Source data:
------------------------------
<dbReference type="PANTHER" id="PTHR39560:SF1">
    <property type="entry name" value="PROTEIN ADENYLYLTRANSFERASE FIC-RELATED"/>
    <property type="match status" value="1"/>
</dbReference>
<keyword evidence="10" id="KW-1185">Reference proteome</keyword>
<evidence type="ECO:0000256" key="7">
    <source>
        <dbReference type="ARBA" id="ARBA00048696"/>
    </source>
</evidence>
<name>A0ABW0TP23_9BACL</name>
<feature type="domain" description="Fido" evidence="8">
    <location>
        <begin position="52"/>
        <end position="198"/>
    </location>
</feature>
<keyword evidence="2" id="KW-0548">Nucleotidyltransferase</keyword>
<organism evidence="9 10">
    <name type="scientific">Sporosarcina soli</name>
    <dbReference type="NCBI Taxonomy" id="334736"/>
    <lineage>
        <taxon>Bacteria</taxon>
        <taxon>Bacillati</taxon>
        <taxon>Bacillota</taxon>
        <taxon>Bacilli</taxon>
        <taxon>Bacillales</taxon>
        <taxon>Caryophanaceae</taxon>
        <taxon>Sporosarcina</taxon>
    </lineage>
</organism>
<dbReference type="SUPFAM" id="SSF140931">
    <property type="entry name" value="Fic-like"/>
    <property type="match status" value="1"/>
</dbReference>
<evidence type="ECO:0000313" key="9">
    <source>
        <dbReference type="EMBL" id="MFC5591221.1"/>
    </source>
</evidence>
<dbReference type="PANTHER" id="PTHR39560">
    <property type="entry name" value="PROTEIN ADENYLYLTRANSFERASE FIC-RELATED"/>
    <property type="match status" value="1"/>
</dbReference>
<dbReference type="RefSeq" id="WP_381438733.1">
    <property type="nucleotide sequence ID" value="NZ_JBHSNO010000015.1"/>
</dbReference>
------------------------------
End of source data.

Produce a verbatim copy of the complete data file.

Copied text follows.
<dbReference type="PANTHER" id="PTHR39560:SF1">
    <property type="entry name" value="PROTEIN ADENYLYLTRANSFERASE FIC-RELATED"/>
    <property type="match status" value="1"/>
</dbReference>
<keyword evidence="10" id="KW-1185">Reference proteome</keyword>
<evidence type="ECO:0000256" key="7">
    <source>
        <dbReference type="ARBA" id="ARBA00048696"/>
    </source>
</evidence>
<name>A0ABW0TP23_9BACL</name>
<feature type="domain" description="Fido" evidence="8">
    <location>
        <begin position="52"/>
        <end position="198"/>
    </location>
</feature>
<keyword evidence="2" id="KW-0548">Nucleotidyltransferase</keyword>
<organism evidence="9 10">
    <name type="scientific">Sporosarcina soli</name>
    <dbReference type="NCBI Taxonomy" id="334736"/>
    <lineage>
        <taxon>Bacteria</taxon>
        <taxon>Bacillati</taxon>
        <taxon>Bacillota</taxon>
        <taxon>Bacilli</taxon>
        <taxon>Bacillales</taxon>
        <taxon>Caryophanaceae</taxon>
        <taxon>Sporosarcina</taxon>
    </lineage>
</organism>
<dbReference type="SUPFAM" id="SSF140931">
    <property type="entry name" value="Fic-like"/>
    <property type="match status" value="1"/>
</dbReference>
<evidence type="ECO:0000313" key="9">
    <source>
        <dbReference type="EMBL" id="MFC5591221.1"/>
    </source>
</evidence>
<dbReference type="PANTHER" id="PTHR39560">
    <property type="entry name" value="PROTEIN ADENYLYLTRANSFERASE FIC-RELATED"/>
    <property type="match status" value="1"/>
</dbReference>
<dbReference type="RefSeq" id="WP_381438733.1">
    <property type="nucleotide sequence ID" value="NZ_JBHSNO010000015.1"/>
</dbReference>